Scots scientists: skin cancer spreads via ‘trail’

THE discovery of a signal given off by skin cancer cells before they migrate inside the body could be the first step towards stopping the spread of the disease, according to new research.

The research may help stop the spread of skin cancer. Picture: Alex Raths
The research may help stop the spread of skin cancer. Picture: Alex Raths

Scottish scientists have discovered the melanoma cells give off a so-called “green light” before they start to follow a “breadcrumb trail” of fatty molecules.

The researchers said that although their work was in its early stages, it represented an “exciting discovery” which might eventually help doctors make sure the cancer is not allowed to spread.

A leading Scottish melanoma charity described the research as having potentially “huge benefits” to preventing the spread of a type of cancer particularly prevalent among young people.

The findings show that the cancerous cells emit a signal which triggers them to spread around the body after a naturally occurring molecule, lysophosphatidic acid (LPA).

Advertisement

Hide Ad

Tests showed the cells start their journey by breaking down a nearby source of the fatty chemical and, once it is depleted, they go on the move in search of more. This creates a trail leading to the bloodstream and on to a new site in the body.

The team from the Cancer Research UK Beatson Institute in Glasgow filmed the cells and found that they spread around the body at a pace of around a millimetre per day and can arrive anywhere in the body within a few weeks.

Lead scientist Professor Robert Insall said: “Our exciting findings show that skin cancer cells create their own ‘green light’ signal to start spreading, and are lured to travel around the body by a trail of fatty molecules.

“The next step will be to find how the melanoma cells break down the LPA molecules to see if this sparks ideas for new ways to stop the cancer from spreading. At the moment, our research is still in early stages but we hope this could help doctors to make sure this cancer doesn’t spread.”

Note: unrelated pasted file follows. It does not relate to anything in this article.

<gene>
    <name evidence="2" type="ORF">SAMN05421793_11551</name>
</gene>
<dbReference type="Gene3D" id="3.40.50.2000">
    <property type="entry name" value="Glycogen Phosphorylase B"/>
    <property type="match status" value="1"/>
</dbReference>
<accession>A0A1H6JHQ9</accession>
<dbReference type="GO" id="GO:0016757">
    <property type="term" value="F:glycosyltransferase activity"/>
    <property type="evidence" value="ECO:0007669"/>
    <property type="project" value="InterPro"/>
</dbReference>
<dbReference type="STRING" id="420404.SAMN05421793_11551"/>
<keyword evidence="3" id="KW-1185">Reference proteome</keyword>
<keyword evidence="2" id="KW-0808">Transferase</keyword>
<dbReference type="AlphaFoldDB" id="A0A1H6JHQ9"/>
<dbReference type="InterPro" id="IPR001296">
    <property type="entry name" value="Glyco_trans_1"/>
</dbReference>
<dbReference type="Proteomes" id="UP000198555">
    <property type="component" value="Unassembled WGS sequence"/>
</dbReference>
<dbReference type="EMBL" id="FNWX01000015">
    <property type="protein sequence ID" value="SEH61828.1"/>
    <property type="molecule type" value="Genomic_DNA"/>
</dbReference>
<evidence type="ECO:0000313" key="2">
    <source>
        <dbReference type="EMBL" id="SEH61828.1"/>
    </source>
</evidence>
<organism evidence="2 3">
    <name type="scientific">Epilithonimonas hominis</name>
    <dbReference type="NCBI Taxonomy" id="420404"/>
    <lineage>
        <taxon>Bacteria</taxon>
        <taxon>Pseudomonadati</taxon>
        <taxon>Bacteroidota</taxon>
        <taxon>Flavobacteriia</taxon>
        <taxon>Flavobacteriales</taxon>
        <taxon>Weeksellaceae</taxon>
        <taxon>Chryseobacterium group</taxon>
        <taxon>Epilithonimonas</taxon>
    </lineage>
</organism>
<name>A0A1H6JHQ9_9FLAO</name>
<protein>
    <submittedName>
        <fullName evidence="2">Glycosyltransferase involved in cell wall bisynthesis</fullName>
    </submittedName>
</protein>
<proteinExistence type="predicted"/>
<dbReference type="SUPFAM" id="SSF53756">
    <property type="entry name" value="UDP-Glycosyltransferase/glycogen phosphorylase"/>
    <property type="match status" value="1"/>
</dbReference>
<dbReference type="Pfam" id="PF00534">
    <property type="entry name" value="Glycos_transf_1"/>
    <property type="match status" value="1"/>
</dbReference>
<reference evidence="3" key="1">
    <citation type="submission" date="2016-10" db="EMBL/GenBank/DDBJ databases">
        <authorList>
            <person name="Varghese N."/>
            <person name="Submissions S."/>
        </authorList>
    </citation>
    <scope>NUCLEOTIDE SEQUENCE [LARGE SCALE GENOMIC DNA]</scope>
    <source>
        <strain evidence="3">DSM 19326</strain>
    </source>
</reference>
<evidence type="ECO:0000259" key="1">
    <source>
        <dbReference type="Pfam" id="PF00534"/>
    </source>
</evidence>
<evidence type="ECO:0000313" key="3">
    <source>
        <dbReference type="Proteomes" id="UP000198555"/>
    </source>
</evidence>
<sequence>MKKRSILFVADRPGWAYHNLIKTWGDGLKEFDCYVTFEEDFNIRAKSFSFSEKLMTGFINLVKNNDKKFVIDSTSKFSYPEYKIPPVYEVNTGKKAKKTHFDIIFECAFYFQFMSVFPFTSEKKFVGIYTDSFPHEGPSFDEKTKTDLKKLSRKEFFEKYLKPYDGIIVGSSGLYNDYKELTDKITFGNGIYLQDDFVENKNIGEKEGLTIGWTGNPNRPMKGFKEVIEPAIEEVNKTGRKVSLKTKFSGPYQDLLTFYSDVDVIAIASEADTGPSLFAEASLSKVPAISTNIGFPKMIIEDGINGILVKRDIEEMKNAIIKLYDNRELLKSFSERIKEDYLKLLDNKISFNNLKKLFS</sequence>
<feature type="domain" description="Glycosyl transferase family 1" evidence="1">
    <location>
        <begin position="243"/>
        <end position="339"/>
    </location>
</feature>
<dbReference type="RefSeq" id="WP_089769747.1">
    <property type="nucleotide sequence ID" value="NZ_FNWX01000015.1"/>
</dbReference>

Advertisement

Hide Ad

Leigh Smith, the chair of Melanoma Action and Support Scotland, said: “Preventing the spread of skin cancer would be a major achievement as it’s the spread that causes fatalities. Once it’s inside your body, you don’t know what it’s doing until you have it picked up at an outpatient clinic.

“While treating melanoma on the skin is relatively simple, once it’s spread it can be fatal. Stopping the spread would be of huge benefit.”

It comes as health officials are facing a mounting challenge in urging Scots to give up sunbeds and take precautions in hot weather amid rising skin cancer rates.

Statistics published earlier this year showed that rates of the disease have risen by more than a third in the past decade. In 2012, 1,117 cases of malignant melanoma were reported in Scotland.

Advertisement

Hide Ad

More than 13,000 people are diagnosed with melanoma every year in the UK and around 2,200 people die from the disease, according to Cancer Research UK.

The charity said there are few options available for patients whose melanoma has spread.

Its chief scientist, Professor Nic Jones, welcomed the research, published yesterday in the journal, PLOS Biology.

He said: “Research like this is crucial to find effective ways to limit the spread of tumours and increase the chances for more successful treatment.”

Advertisement

Hide Ad

Anyone with concerns about skin cancer is urged to contact MASSCOT on 07738 231 260 or www.masscot.org.uk.